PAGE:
Covering up the wetland habitat by water hyacinth
Covering up the wetland habitat by water hyacinth

“Following the expiration of the 10-year management plan, the sanctuary has witnessed further degradation, with unauthorised constructions and roads encroaching upon its habitat. Despite receiving significant funds from the Ministry of Environment, Forest & Climate Change (MoEFCC) for integrated development of wildlife habitat but these resources have been misused, exacerbating the sanctuary’s plight.”

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The sanctuary’s habitat, biodiversity, and ecosystem have suffered as a consequence of both global climate change and local mismanagement. The impact is evident in the declining numbers and species diversity of winter migratory water birds, as evidenced by the five-year Asian Waterbird Census (AWC) conducted by Wetlands International South Asia.

As per Roy’s observation, heavy construction in and around the park is causing decline or ruining the habitat.

“They are trying to commercialise the area and trying to make more money out of it; there is road built inside the sanctuary, not only are the species getting affected by this but the wetland and habitat are also dead. This is violation of the Wildlife Protection Act, 1972, Indian Biodiversity Act, 2002, and Indian Environment (Protection) Act, 1986. The sanctuary is converted into Tourism Sanctuary now.”

Violation of the WPA 1972: Concrete Road Construction Inside the Sanctuary
Violation of the WPA 1972: Concrete Road Construction Inside the Sanctuary

As per a Supreme Court order, it is essential to seek recommendations from the standing committee of the National Board of Wildlife (NBWL) if any project requiring environmental clearance is located within the eco-sensitive zone around a wildlife sanctuary or a national park.

In the absence of such delineation, recommendations are required if the project lies after the NGT Order for OBS NBWL meeting Draft Notification, the Eco-sensitive Zone will be 100 meters to 1 km around the Okhla Bird Sanctuary, against 10 km and then MoEFCC issued Draft Notification in 2014 an area up to 100 meters from Easter, wester, southern boundary & on northern boundsry 1.27 km as Eco-sensitive zone of the sanctuary.

But the construction work around the Okhla Bird Sanctuary was started without obtaining necessary clearance from NBWL.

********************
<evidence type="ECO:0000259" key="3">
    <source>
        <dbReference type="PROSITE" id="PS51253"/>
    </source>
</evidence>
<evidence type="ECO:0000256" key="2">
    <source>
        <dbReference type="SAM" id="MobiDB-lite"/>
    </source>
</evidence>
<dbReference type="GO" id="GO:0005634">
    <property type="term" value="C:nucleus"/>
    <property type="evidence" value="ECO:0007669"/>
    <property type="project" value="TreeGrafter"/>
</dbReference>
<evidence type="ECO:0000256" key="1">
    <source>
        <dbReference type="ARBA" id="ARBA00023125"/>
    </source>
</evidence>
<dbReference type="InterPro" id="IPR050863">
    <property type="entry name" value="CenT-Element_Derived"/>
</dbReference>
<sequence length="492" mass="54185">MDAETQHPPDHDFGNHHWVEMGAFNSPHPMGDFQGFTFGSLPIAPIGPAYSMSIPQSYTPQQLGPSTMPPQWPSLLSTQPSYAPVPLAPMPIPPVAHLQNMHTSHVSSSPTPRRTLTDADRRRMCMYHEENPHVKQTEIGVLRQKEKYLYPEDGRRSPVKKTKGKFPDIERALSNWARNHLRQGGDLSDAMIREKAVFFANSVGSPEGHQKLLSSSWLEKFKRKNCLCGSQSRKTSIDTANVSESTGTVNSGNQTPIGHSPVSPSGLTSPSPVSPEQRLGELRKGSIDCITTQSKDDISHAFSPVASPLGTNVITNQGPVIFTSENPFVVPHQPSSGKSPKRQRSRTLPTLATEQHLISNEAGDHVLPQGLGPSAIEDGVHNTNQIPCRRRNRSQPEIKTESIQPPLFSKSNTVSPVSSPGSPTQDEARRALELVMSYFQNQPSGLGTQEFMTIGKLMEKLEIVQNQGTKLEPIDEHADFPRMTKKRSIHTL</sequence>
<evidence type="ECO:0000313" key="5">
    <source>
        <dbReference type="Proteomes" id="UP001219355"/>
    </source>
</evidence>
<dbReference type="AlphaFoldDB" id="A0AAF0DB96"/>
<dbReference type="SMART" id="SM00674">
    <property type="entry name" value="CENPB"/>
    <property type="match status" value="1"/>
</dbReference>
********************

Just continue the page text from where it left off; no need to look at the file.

According to Down to Earth’s 2023 report, construction work around the Okhla Bird Sanctuary began without obtaining the necessary clearance from the NBWL.

Over 50 developers have initiated construction projects within a 10 km radius of the sanctuary without securing the required permissions from the relevant authorities.

The construction work near the sanctuary poses an additional threat to the already vulnerable wildlife, compounded by the risk of electromagnetic radiation from nearby cellular phone towers.

Previously, the Gautam Budh Nagar Forest Department mandated clearance for setting up mobile towers within a one-kilometre radius of the sanctuary and urged the Noida Authority to halt any new approvals.

Deserted Ground Habitat of the Sanctuary
Deserted Ground Habitat of the Sanctuary

Roy has also expressed concern about the wetland’s condition and the drying water levels, which are causing many species to leave the Okhla Bird Sanctuary.

He noted, “This is the breeding season, and we saw very few breeding activities. Many residential birds have left, and the numbers of some species have declined.”

He added that there is a decreased diversity of resident bird species with the smallest populations and the least breeding activity in the sanctuary.

Purple Heron
Purple Heron

“The ground habitat is almost barren, lacking herbs and shrubs, except for some naturally grown, non-beneficial trees like Subabul and Acacia, and a limited number of useful planted trees. The wetland, covered with excessive floating water hyacinth, is starting to dry up, and the marshland area is fully covered by Typha plants. They are focussing more on beautification, planting useless trees, and placing seats everywhere, causing significant disturbance to the healthy habitat.”

The Okhla Bird Sanctuary comprises 70% wetland and 30% terrestrial habitat.